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Federal Politics

Canada Is Giving a Master Class in Eroding Democracy

Witness our two kinds of leaders. One eggs on government overthrow while another proves inept at governing.

Andrew Nikiforuk 15 Feb

Tyee contributing editor Andrew Nikiforuk is an award-winning journalist whose books and articles focus on epidemics, the energy industry, nature and more.

A deeply unpopular Alberta premier, who promises law and order, kowtows to the demands of illegal highway blockaders to bolster his leadership prospects and foments disorder.

A timid prime minister hides and refuses to meet with its citizens because they are angry.

A supine Ottawa police force serves protesters instead of its local citizens.

A protest demanding the government’s overthrow arrives in the capital with its own cheerleading propaganda unit that draws funding by whipping up the frenzy. (Rebel News even sells T-shirts to the very people it is provoking.)

Most funders of the protest are from the United States, not Canada.

Faced with illegal blockades and occupations by largely angry white men, municipal, provincial and federal leaders act like stunned cattle in a slaughter line.

And then a courageous 21-year-old citizen exercises her democratic responsibilities and does in court what responsible authorities couldn’t do. She uses tort law to shut down the blaring cacophony from the diesel trucks. Temporarily.

Welcome to the mining republic of Canada where dysfunction and disinformation accumulate daily like waste in a leaky, toxic tailing pond.

Over the last two weeks Canadians have not only been served a master class on the dismal quality of our political leadership but a pointed lecture on how to destabilize a democracy.

It is clear now that a highly organized group of militants — some with military and counterinsurgency experience — have mobilized incoherent popular frustrations created by the pandemic to shield their goal of undermining a democracy and overthrowing a government they don’t like. Many of these militants hail from Alberta and the west.

The protesters talk about individual rights and freedoms but no one talks about responsibilities and that’s how democracies fail.  

They are aided by the internet, foreign funds and perhaps foreign players (the whole “freedom convoy” movement has the stink of covert Russian involvement). As they occupied Ottawa, they presented a hard face composed of a phalanx of diesel trucks and a soft face made up of rock music, fireworks, kids and hot tubs.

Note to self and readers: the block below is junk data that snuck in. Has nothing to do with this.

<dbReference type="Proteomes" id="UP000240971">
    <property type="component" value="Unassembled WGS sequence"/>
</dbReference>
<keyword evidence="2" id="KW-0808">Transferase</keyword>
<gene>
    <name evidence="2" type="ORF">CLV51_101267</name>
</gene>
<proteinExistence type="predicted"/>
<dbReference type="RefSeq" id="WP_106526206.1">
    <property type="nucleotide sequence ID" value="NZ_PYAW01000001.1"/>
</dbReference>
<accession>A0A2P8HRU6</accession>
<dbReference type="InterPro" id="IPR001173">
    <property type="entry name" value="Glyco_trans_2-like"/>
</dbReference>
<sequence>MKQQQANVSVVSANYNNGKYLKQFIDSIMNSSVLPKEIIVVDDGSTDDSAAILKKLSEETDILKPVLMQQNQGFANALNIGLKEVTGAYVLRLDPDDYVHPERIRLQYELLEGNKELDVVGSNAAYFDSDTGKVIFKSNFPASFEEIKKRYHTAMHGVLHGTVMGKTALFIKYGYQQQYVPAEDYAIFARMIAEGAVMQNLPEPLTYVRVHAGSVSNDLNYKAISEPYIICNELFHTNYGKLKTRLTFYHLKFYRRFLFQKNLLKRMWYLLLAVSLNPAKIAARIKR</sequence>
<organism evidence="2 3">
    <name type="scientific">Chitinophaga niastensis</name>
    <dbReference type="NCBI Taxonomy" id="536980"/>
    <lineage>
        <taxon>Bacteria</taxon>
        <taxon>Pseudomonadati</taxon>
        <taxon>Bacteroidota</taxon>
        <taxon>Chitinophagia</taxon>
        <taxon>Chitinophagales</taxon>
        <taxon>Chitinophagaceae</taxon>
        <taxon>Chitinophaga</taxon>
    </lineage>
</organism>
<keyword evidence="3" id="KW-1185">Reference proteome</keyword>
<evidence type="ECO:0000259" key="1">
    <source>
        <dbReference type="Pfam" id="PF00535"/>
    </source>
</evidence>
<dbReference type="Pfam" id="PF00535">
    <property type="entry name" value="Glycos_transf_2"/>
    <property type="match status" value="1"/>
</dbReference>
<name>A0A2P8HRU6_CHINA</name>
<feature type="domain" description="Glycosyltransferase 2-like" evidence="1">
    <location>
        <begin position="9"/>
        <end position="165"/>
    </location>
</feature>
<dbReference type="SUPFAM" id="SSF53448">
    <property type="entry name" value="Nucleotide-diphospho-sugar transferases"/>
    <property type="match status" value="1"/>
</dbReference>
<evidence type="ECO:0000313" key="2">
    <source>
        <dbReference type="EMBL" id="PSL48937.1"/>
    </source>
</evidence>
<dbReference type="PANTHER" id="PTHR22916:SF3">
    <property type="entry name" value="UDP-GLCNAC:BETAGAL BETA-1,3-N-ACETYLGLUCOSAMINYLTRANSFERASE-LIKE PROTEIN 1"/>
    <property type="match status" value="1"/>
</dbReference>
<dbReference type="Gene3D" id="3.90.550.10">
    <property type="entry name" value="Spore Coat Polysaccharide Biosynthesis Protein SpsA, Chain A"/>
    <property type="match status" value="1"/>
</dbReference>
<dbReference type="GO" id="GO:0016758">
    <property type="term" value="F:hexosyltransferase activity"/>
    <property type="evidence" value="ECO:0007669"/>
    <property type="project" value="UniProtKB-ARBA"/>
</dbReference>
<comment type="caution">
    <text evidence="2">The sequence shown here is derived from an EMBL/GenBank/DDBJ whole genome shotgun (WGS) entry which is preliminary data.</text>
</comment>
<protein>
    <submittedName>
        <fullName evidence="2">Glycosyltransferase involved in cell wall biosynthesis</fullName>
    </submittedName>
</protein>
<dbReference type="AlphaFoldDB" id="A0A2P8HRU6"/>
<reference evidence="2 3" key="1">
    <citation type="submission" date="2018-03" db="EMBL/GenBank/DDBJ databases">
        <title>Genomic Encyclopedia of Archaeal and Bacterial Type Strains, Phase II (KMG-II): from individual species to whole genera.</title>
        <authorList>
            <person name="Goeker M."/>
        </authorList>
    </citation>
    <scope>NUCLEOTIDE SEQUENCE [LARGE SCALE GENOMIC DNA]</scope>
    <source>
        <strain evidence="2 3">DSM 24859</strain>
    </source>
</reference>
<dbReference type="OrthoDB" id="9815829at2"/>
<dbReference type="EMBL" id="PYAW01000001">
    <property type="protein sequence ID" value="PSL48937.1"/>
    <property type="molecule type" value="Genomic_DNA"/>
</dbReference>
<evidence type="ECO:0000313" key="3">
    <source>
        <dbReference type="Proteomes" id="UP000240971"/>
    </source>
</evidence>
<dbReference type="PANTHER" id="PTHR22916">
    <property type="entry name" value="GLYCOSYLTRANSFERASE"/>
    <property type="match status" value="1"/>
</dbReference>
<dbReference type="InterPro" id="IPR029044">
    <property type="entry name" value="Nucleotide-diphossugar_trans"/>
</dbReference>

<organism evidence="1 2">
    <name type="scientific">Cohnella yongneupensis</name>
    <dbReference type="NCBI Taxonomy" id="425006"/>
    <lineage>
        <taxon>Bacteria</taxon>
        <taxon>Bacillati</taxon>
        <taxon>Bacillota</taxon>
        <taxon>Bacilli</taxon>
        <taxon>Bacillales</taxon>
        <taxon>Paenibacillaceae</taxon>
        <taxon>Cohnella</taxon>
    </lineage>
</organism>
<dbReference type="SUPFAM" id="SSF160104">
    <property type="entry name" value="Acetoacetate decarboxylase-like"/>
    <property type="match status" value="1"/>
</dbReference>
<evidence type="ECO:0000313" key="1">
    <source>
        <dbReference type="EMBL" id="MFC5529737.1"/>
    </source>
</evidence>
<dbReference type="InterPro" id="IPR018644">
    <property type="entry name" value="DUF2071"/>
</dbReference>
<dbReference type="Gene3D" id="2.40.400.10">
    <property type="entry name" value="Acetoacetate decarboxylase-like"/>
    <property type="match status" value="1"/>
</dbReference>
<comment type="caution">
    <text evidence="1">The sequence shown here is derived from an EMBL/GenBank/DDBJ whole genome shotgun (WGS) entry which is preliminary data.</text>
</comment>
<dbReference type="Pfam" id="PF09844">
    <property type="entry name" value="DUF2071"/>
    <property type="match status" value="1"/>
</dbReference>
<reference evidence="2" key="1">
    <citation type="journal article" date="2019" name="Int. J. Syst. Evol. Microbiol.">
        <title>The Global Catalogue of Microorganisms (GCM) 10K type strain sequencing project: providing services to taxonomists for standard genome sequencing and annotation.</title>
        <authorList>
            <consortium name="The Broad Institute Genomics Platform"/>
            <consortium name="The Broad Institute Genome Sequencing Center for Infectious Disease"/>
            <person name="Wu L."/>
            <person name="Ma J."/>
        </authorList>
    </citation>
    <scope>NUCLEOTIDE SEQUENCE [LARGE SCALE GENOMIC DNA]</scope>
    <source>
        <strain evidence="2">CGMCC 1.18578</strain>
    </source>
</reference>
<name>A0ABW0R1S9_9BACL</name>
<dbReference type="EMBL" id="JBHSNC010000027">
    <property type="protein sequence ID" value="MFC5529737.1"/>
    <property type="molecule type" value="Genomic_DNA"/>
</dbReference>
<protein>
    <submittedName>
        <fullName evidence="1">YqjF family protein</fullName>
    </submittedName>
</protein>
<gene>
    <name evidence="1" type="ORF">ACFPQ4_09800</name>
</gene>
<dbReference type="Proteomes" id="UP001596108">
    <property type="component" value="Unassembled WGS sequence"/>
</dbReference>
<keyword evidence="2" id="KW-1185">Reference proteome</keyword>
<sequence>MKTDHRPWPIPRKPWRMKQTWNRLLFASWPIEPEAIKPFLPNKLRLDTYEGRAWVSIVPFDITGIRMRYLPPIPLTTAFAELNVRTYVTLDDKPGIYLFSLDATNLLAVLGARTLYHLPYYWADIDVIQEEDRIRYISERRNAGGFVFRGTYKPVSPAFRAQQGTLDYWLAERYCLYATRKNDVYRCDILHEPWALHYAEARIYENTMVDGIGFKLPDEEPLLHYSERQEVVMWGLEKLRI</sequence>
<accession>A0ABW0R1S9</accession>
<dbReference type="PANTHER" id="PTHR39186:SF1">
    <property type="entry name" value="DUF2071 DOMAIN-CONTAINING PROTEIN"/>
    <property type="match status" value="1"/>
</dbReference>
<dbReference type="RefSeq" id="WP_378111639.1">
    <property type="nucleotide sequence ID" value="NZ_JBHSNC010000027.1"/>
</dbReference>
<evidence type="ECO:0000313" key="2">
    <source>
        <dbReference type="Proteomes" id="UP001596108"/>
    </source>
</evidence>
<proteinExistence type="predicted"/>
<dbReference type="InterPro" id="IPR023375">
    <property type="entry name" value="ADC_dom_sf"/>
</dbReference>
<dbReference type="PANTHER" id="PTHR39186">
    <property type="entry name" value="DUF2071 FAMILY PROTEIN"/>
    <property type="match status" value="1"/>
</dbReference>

And people defecating on doorsteps.

But let’s first deal with the obvious.

Like most western democracies Canada seethes with unease and anxiety about a cross-hatch of complex problems: an evolving pandemic and its social fallout, rising inflation, housing shortages, grotesque economic inequality, an opioid crisis, escalating climate destabilization, a degraded media and an unresponsive political class.

Just like Boris Johnson’s political class in England, ours shares a fundamental flaw: a narrow partisan politics committed to permanent campaigns that have nothing to do with the welfare of the people or solving problems.

As a result, Canada’s democracy has become hostage to fragility and idiocy.

Mendacity is a now greater contagion in western democracies than COVID, and yes, democracies do fail when political parties reward loyalty over competence and everyone regards the news as “fake.” As Russian operatives realized not so long ago, every war is an information war, and Canada is now in the midst of one, as is every western democracy.

Let’s now deal with the appalling leadership deficit. Why does it take a week for the premier of Ontario to think that an illegal blockade of Ambassador Bridge might be an economic and international problem that shuts down factories?  

And then there is Premier Jason Kenney, perhaps the most despised politician in Alberta’s history. Facing defections in his own party, he now serves a radical fringe in his party in order to cling to power regardless of the consequences for Albertans. Or Canada.

To appease those blockading a border crossing at Coutts, Kenney abruptly ended all public health restrictions last week. Guess what? The blockaders didn’t move. As Rudyard Kipling wrote about blackmail, once you pay the Dane-geld, “you never get rid of the Dane.”

Members of Kenney’s own party dutifully brought the Coutts blockaders coffee while the RCMP sat on their asses contemplating the vastness of their dysfunction. (Yesterday they arrested a well-armed cell among the blockaders.)